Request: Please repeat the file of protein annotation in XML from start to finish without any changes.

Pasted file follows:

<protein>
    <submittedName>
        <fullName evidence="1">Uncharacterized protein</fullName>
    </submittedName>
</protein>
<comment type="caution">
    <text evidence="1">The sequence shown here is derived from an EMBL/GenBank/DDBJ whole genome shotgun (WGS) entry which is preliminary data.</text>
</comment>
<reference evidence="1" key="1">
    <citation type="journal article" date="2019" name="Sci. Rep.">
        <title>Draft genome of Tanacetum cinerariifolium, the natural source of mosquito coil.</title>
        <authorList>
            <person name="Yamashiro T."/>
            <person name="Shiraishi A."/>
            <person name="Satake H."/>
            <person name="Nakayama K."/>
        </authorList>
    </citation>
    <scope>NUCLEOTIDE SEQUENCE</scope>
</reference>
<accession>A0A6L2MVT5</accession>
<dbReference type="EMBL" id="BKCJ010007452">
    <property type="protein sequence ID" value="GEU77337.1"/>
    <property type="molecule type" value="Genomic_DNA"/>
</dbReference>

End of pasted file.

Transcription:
<protein>
    <submittedName>
        <fullName evidence="1">Uncharacterized protein</fullName>
    </submittedName>
</protein>
<comment type="caution">
    <text evidence="1">The sequence shown here is derived from an EMBL/GenBank/DDBJ whole genome shotgun (WGS) entry which is preliminary data.</text>
</comment>
<reference evidence="1" key="1">
    <citation type="journal article" date="2019" name="Sci. Rep.">
        <title>Draft genome of Tanacetum cinerariifolium, the natural source of mosquito coil.</title>
        <authorList>
            <person name="Yamashiro T."/>
            <person name="Shiraishi A."/>
            <person name="Satake H."/>
            <person name="Nakayama K."/>
        </authorList>
    </citation>
    <scope>NUCLEOTIDE SEQUENCE</scope>
</reference>
<accession>A0A6L2MVT5</accession>
<dbReference type="EMBL" id="BKCJ010007452">
    <property type="protein sequence ID" value="GEU77337.1"/>
    <property type="molecule type" value="Genomic_DNA"/>
</dbReference>